In the first installment of a three-part series, Dan DeWitt shares with me what writers have influenced his work on The Owlings – both in his style and in his approach.
What drew you to the Inklings as an influence on your work with The Owlings?
During the early stages of my doctoral studies I signed up for a community reading group on The Screwtape Letters. I read The Screwtape Letters (rather, I re-read it as I had read it in my younger days) and thought about it, and showed up at the study, but nobody else was there. It was just me. I had the Signature Series of C. S. Lewis, so I read some of his other works. I realized while sitting there that I didn’t really know C. S. Lewis. I had loved the idea of C. S. Lewis, and I loved that everybody around me loved C. S. Lewis – it’s like you saying that you love John Calvin but may have never read his writings.
So, I began reading as much of C. S. Lewis as I had time in my doctoral studies. It was my leisurely escape. And so, I was exposed to his powerful ability to teach you without feeling like you’re necessarily being taught. That’s what first drew me to C. S. Lewis. And then I learned about G. K. Chesterton’s influence on him, and so I began reading Chesterton. I read a little bit of George MacDonald because of MacDonald’s influence on Lewis. Then I was introduced to Dorothy Sayers, and through that Tolkien. I was familiar with The Hobbit and Lord of the Rings, but I didn’t know about his children’s stories that he wrote for his children – his Father Christmas Letters that he wrote every year for his kids. And so I stepped into this world.
What I hope I did, and what I encourage my students to do, is – say you hear a great sermon. Don’t just listen to the content of the sermon, but to think about the method – to learn from the methodology of the preacher. What is he doing besides his content? I learned from the Inklings’ content, but I slowly adopted their methodology, although far from where they were with it. That, though, is what drew me to the Inklings.
I have small children, and I thought, “How do I expose them to the authors that I love?” And not just these authors, but also a way of looking at the world that I think is rich in truth and also in imagination. So, I got the idea to write a children’s story, specifically after I watched a video with Richard Dawkins where he talked about writing a children’s story himself – The Magic of Reality – a book for pre-teens and early teens. In this book he calls people who teach their children about the Bible “those stupid people.” This kind of made me mad. So I thought, “What if I wrote a children’s book? How do I present these dead British authors to my children?” So, that’s where an idea of an owl as the symbol of wisdom, and then I thought, “What if I have talking owls?” And that’s how the Inklings became The Owlings.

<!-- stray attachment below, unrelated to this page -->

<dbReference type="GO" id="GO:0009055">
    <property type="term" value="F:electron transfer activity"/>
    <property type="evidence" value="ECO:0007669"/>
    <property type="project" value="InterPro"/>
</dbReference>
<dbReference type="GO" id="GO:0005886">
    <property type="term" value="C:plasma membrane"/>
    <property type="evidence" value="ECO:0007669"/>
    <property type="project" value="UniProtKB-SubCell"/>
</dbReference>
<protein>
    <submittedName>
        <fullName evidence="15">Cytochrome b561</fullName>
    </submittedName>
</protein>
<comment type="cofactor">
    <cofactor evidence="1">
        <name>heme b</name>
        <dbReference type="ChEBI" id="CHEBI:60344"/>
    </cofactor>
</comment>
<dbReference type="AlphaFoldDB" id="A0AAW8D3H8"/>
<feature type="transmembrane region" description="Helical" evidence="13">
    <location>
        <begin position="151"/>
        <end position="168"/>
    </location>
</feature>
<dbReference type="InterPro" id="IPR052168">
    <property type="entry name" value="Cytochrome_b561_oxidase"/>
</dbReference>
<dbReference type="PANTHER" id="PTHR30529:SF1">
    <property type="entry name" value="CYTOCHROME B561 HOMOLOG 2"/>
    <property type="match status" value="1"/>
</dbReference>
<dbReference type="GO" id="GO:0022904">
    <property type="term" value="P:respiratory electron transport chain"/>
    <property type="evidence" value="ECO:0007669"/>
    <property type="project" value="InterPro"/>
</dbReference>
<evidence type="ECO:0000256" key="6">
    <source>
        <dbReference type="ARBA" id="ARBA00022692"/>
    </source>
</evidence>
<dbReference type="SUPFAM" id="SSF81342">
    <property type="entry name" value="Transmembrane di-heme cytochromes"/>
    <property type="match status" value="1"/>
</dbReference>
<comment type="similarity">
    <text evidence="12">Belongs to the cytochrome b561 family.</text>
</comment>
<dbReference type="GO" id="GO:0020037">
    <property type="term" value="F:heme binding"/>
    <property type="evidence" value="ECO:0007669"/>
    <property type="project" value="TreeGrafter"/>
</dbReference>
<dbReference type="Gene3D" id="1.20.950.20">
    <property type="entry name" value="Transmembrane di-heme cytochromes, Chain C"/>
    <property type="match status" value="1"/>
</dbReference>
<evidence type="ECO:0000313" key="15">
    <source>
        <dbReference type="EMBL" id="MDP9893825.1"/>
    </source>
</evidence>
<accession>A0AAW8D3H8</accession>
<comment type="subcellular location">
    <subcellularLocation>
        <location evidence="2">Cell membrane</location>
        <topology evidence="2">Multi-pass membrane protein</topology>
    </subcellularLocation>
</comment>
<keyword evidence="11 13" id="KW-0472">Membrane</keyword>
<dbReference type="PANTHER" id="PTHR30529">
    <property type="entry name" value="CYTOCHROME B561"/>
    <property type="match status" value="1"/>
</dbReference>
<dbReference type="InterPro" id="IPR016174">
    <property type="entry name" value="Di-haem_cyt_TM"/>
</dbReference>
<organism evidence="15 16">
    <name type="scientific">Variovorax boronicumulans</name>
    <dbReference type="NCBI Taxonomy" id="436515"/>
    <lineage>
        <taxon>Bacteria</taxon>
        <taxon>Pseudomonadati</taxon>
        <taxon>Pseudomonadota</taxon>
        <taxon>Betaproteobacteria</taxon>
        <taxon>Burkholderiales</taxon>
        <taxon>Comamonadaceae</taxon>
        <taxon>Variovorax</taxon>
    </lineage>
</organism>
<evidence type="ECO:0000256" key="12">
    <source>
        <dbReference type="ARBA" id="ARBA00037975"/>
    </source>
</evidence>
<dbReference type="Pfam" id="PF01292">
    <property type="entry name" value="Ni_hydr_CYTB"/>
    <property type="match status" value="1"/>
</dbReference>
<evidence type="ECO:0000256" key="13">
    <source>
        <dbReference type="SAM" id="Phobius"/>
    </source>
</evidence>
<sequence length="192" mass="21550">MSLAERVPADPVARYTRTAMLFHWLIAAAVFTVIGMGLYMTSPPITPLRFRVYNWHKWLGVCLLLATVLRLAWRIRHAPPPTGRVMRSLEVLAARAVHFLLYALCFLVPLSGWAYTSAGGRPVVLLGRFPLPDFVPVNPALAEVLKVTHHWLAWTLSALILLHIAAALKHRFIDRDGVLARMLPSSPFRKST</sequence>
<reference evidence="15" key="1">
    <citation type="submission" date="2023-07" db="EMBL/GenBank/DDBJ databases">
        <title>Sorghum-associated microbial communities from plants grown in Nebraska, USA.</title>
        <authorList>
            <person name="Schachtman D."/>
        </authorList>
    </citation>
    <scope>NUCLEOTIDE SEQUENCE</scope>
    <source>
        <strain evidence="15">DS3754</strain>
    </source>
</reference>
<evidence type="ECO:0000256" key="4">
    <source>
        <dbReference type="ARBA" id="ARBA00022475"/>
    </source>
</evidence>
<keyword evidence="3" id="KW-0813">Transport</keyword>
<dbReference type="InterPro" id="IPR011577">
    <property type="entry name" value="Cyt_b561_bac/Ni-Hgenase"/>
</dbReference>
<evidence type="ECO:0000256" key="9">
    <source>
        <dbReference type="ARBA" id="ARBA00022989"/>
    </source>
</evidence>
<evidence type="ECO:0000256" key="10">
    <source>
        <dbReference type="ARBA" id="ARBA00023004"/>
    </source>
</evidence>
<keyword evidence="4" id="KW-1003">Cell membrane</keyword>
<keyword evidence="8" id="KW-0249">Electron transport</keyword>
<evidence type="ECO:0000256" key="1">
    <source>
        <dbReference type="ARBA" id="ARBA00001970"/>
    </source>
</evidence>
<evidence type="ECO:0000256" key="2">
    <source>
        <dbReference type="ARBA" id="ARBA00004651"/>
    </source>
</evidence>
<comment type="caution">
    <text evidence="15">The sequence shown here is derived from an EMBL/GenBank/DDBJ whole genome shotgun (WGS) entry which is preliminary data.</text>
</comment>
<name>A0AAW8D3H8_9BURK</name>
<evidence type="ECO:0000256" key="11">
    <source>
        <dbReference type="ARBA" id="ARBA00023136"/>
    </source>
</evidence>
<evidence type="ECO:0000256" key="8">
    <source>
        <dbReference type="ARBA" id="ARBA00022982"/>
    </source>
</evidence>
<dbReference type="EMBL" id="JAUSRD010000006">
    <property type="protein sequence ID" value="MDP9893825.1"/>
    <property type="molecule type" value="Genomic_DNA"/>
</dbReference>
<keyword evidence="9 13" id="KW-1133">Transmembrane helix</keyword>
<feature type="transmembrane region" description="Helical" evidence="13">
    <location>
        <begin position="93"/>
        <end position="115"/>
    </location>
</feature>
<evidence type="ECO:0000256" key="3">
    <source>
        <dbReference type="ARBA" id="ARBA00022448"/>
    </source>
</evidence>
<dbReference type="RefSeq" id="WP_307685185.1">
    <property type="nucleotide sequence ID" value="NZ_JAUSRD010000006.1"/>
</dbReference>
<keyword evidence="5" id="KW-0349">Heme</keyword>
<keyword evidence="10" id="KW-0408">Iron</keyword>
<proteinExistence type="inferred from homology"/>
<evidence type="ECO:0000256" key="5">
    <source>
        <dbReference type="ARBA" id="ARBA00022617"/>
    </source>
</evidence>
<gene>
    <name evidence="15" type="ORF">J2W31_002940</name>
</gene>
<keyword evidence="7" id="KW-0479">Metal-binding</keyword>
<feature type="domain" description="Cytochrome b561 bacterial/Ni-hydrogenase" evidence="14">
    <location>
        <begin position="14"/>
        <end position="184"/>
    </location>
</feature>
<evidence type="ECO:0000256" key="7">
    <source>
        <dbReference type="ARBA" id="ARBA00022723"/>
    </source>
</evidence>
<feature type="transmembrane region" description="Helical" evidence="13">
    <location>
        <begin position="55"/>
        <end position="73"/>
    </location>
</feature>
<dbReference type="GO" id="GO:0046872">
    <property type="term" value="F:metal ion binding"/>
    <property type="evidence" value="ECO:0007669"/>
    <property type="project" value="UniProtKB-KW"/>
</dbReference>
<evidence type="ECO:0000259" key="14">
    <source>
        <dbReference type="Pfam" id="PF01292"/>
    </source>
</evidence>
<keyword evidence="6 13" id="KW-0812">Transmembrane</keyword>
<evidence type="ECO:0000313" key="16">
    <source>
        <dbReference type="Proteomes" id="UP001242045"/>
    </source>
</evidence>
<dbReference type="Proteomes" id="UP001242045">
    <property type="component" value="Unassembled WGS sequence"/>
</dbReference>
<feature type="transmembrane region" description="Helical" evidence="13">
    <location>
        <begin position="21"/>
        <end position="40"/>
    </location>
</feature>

In my review of The Owlings: A Worldview Novella, I noted the evident influence of C. S. Lewis on DeWitt’s writing:
As I stated in my previous post, The Owlings is reminiscent of C. S. Lewis, particularly his Chronicles of Narnia, in that throughout the book, Josiah encounters talking owls. Where this book departs from Lewis’ Narnia series is that it lacks the adventure and action of battles, travel between worlds, and mysterious lands and castles. But such aspects would not fit with the dilemma in which Josiah finds himself. Rather than facing evil cronies of the White Witch, our young friend encounters reality of a harsh world (losing his home to eminent domain) and of competing worldviews. It is the seemingly mundane, every-day life issues where one finds the greatest tension and the impetus behind Josiah’s transformation.
What DeWitt finds in the classic works of Lewis is the use of imagination and creativity to convey significant truths that impact everyone’s life. In the second installment of this three-part series, Dan DeWitt shares with us the role fiction plays in teaching. In the meantime, visit Dan’s website at Theolatte.com, and order The Owlings Book II!